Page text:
drs
Guest
drs

I see the advantage. I used to bike on Willamette daily and I was constantly afraid of getting right hooked when heading westbound. But I would also be frustrated by having to wait for a signal or for a break in traffic to cross over to get to south side if I was coming from Rosa Parks. Seems like there are both advantages and disadvantages to either layout.

cmh89
Guest
cmh89

Hopefully this will fix the intersection of Portsmouth and Willamette. Motorist making illegal right turns by crossing the bike lane and turning from a parking space is so ingrained in the local driving culture that I see people do it who are the lead car and could just turn right from their lane.

D2
Guest
D2

I really like the idea of protected bike lanes, but I often feel somewhat claustrophobic in the one on Rosa Parks. You’re constantly pushed into the rain gutters and whatever happens to be in the bike lane. Passing generally means you have to leave the lane through a weird gap in the curbs and jump back in another.

I wish I could offer a middle of the road solution, but I don’t really have one. Though at a minimum some barrier between bikes and cars encourages the cars to not drift over the lane, which is a big upside.

Steve
Guest
Steve

This is so much too late, Willamette is a potential death trap from Ida west to Richmond and we have to wait 5 years for improvement? How about at least restriping with some f’ing bike lanes, ASAP, in the interim.

Ed
Guest
Ed

Is this correct: “PBOT will kick off a public review and feedback process in the coming months of this year with a goal of creating a final recommendation in 2022. Construction will take two years and is expected to be complete by 2027.”

Shouldn’t the completion date be 2024? Asking for someone (me) who can’t wait until 2027!

Steve C
Guest
Steve C

Just to be clear here, the “protected” bike lanes would do nothing if a driver careens off the road like that drunk guy did in 2018. He was going 80mph, according to witnesses, when he jumped the curb and killing the pedestrian who was on the sidewalk.

Nothing against the little angled curbs used on Rosa Parks, and presumably a likely option for this protected lane. But they’re not going to do anything to stop an out of control car from jumping into the bike lane. Any car going normal road speeds will mount even a 6″ square edged curb if it veers off the road. It might mess up the suspension and tire, but the car will do it.

D2
Guest
D2

That is a similar thought to what I have in a comment above. The diverters keep the drifters our though, people that roll along with one tire or more over into the bike lane.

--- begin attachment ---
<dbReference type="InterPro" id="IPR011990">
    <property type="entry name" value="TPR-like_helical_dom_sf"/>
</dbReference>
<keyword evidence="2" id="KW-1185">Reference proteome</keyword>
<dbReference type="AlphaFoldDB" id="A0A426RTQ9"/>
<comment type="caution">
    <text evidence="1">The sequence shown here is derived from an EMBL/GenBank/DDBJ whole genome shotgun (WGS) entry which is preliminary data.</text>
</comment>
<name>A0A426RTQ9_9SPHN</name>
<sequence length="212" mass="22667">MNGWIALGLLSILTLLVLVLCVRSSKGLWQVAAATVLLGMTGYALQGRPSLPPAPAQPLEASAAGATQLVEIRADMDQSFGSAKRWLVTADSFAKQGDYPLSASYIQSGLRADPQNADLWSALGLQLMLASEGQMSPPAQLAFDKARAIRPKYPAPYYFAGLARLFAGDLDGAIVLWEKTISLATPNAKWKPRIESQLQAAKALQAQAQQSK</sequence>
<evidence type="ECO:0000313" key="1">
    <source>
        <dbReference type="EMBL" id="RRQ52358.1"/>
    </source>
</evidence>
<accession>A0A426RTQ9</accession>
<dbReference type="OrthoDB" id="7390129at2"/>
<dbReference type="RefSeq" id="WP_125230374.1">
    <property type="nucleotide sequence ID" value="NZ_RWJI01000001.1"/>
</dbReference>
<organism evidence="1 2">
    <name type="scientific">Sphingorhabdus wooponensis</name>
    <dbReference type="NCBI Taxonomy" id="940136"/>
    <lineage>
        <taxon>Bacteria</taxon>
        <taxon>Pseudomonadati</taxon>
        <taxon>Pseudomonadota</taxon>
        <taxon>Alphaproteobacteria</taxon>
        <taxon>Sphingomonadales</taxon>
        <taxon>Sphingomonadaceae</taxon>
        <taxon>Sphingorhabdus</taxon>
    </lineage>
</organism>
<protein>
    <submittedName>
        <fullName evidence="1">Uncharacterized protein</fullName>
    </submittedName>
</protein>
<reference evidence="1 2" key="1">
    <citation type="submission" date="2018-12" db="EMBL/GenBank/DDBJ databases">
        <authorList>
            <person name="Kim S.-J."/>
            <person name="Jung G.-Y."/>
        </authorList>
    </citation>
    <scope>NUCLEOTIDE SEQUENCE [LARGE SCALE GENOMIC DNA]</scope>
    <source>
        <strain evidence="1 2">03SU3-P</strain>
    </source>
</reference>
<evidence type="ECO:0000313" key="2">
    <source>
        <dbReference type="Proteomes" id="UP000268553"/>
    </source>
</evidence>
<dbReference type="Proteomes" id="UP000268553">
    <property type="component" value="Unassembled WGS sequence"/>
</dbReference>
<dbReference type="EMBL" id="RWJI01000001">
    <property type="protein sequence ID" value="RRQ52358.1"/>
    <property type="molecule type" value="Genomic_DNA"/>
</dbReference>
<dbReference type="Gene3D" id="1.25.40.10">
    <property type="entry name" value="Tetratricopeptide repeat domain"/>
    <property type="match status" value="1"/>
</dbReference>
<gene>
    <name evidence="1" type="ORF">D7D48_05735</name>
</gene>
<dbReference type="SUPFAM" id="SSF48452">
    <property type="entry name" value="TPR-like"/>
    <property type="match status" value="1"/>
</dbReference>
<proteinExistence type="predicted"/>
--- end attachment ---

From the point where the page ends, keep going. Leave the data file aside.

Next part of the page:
A drifter could easily push a cyclist over into the curb or object in the bike lane. I had an accident like this years ago where a trail doing an extra wide turn took all my focus and I hit a brick or rock on the shoulder (it was a country road, not a bike lane).

However, at that point its a pick your poison of bike lane drifters or being “trapped” in a protected lane. Personally I think protected lanes along routes downtown or other high traffic areas are correct in getting protected lanes. But Willamette being fairly open and popular with faster, more sport oriented riders would probably be better with just a big buffer.

Mark in NoPo
Guest
Mark in NoPo

So long as debris aren’t allowed to pile up in the bike lane, I expect to feel a lot safer once this stretch is protected.

AndyK
Subscriber

Cool project, looking forward to seeing it come to life!

buildwithjoe
Member

Even as proposed it is still not safe for younger riders unless they are with an adult.

I’ve linked to some personal photos that shows how deadly this has been to ride the last few years. I live nearby. The new proposals fall very short.

I agree with many people here that this should be a two way protected cycle track on the bluff side of the road. (river side) It would be zero conflicts. People who need to leave the cycle track can dismount at a crosswalk. It only takes a second.

Photos below. About 4 years ago cars would often squeeze me at 40 miles per hour at Willamette and Oswego. I sent in photos to complain and the city lowered it from 35mph to 30. Baby steps from PBOT. I consider this proposal too little too late.

Google map link click here

Link to my personal photo. Click here. The mini van was going 35 but at least he moved to stradle the yellow center line as he flew past me.

We have lawmakers who just authorized billions more spending on the day we had a record heat wave.

Ben G
Guest
Ben G

Finally. I don’t care what they do long as it involves putting a bike lane from the track crossing to Richmond. Been passed unsafely, yelled at and threatened so many times. Such a terrible conflict zone.

Maybe they’ll even repave Richmond to Burlington, since that is such paving is such a hack job.